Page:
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Yard work

Six tips to keep yard work safe

Don’t let yard work become a pain in the neck. Whether you’re an avid gardener or dread mowing the grass, you are susceptible to outdoor injury, including:

  • Back injuries from heavy lifting
  • Strained muscles from planting or raking
  • Rotator cuff tendonitis from pruning hedges with heavy sheers
  • Lower back pain from weeding

Here are six tips from April Artis, M.D., a primary care physician at Piedmont, to ensure yard work does not become a health hazard.

1. Prevent overuse injury

You may engage muscles during yard work that you don’t use on a daily basis. Take a few minutes to stretch and warm up before you grab the pruning shears or rake. As you work, try to change tasks every 30 minutes or so to avoid a repetitive-use injury.

2. Lift properly

When lifting anything, bend from the hips and knees, not the back. If you are moving material from one place to another, use a cart or wheelbarrow to avoid straining your back.

3. Wear gloves and protective clothing

Not only do gloves improve your grip on tools, but they also provide protection from splinters, debris and poison ivy.

“Leaves of three, let them be,” Dr. Artis says. “Poison ivy is an extremely common condition that can be minimized by wearing lightweight long sleeves, pants and gloves. It is also wise to shower immediately following any exposure to poison ivy. Soap helps wash away the oils before they have a chance to create a full-blown episode of intense itching.”

4. Stay hydrated

When it is warm outside, it is easy to become dehydrated. Drink plenty of fluids before and during yard work. Take a break and sit in the shade if you start to feel lightheaded.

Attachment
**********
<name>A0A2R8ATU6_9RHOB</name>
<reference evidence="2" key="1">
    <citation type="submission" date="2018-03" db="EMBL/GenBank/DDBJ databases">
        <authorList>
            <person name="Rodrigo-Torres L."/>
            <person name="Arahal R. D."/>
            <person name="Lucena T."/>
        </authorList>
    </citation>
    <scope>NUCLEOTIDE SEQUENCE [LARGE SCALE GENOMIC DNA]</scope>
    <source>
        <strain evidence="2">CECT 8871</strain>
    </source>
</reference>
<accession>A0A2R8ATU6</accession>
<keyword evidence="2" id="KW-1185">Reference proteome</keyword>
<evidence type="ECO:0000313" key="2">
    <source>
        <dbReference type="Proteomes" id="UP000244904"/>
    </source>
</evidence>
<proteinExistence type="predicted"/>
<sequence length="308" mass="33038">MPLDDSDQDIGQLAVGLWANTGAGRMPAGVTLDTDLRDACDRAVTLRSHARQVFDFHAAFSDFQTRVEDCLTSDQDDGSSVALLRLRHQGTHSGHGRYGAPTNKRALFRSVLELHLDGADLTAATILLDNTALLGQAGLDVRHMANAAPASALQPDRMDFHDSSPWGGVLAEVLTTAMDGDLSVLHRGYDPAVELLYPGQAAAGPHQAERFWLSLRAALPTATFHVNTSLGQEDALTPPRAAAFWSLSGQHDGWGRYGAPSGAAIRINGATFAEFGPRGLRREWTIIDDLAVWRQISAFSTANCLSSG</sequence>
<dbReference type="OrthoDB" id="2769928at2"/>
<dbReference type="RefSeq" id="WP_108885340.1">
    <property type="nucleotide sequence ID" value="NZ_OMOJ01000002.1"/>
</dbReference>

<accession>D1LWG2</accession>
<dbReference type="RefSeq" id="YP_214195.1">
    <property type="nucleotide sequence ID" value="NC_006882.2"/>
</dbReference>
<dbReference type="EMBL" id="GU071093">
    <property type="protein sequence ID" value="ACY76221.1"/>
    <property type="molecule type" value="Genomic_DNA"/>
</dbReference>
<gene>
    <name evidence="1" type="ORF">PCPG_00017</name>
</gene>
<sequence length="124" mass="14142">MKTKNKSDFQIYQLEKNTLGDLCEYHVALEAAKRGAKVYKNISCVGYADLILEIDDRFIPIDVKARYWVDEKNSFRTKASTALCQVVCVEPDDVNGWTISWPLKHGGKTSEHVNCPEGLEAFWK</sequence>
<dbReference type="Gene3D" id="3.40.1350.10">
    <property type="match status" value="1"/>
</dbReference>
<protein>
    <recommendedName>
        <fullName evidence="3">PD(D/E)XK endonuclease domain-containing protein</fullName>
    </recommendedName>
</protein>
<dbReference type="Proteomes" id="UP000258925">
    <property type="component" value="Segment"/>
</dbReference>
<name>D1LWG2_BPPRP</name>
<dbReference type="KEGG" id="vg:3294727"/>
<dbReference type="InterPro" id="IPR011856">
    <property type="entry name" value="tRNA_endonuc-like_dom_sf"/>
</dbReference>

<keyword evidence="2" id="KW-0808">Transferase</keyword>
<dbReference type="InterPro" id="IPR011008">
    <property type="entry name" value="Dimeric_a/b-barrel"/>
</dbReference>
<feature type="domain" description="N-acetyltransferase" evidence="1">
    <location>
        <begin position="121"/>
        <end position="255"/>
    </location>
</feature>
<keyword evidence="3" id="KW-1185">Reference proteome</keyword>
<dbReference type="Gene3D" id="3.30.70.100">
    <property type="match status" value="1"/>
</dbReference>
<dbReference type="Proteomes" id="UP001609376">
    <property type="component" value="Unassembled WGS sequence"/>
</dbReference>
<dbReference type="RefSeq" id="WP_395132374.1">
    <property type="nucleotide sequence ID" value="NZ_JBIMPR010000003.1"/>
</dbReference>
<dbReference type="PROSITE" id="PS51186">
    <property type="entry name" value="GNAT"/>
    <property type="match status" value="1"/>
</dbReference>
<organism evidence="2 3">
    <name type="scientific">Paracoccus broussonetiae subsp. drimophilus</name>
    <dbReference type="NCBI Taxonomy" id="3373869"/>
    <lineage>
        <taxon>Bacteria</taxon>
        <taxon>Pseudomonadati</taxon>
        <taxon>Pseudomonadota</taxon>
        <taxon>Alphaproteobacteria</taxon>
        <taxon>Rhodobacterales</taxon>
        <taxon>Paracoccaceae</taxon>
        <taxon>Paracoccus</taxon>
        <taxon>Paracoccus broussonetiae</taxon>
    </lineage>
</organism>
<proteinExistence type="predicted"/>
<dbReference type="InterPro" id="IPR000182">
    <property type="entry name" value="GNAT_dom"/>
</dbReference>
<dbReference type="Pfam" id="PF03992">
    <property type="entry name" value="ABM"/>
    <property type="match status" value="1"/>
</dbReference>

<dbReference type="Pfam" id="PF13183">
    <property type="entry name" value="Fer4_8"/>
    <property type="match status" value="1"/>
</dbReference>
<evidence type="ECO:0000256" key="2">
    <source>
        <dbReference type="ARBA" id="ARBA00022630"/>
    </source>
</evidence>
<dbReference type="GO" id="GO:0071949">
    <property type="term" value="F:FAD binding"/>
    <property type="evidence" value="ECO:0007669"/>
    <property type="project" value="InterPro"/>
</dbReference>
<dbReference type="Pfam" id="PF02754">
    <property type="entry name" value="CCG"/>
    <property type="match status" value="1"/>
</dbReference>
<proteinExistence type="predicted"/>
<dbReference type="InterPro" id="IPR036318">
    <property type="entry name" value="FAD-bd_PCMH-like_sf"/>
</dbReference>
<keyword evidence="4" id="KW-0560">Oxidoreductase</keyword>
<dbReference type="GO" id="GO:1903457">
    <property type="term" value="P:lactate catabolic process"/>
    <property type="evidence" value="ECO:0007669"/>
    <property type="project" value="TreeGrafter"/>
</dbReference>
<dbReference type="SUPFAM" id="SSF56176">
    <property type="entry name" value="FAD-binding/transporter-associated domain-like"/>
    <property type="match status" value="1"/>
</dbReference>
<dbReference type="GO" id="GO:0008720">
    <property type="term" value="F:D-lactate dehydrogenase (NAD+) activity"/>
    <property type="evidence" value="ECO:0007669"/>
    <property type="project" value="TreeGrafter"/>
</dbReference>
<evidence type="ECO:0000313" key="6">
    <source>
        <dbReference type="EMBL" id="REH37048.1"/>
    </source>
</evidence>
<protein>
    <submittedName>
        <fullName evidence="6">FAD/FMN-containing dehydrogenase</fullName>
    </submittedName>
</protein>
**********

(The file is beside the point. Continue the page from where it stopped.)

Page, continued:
“Many people spend hours working in the yard without taking a break to refuel,” she says. “This can lead to lightheadedness and dehydration, which should be taken seriously, especially for seniors who can end up in a doctor’s office for something that could have been easily avoided.”

5. Wear sunscreen

Don’t be deceived by a cloudy day. UV rays come through the clouds the same as when it is sunny out, so sunscreen is vital when you spend prolonged time outdoors. Dr. Artis recommends using zinc- or titanium-based physical sunscreens versus chemical sunscreens that penetrate your skin. She also reminds gardeners to apply SPF to the neck area, which is easily neglected. Wearing a wide-brimmed hat can also help protect the neck and face.

6. Nix pesky bug bites

Mosquitos thrive in damp areas, so empty anything in your yard that contains standing water, such as gutters, pet water dishes, planters, buckets, pool covers, old tires or birdbaths.

Protect yourself from mosquito-borne diseases, like West Nile Virus, by wearing light colored clothing, long sleeves, pants and socks, and an insect repellant that contains DEET when you’re working outdoors. Once your yard work is complete, scan your body for ticks – particularly in your hair – and shower to remove the insect repellant. 

By taking these precautions, you can have a beautiful yard and get some exercise without risking your health.

“Yard work is a great form of exercise,” says Dr. Artis. “It is something people of all ages can participate in, and can even be a fun family activity. So don’t let yard work injuries get in the way.”

For additional healthy lifestyle tips, visit the Living Real Change Health & Wellness page.

Dr. Artis practices at Piedmont Physicians Roswell Road IM, located at 4890 Roswell Road, Suite 250, Atlanta, GA 30342. Schedule an appointment with Dr. Artis or one of our other primary care providers. Save time, book online.


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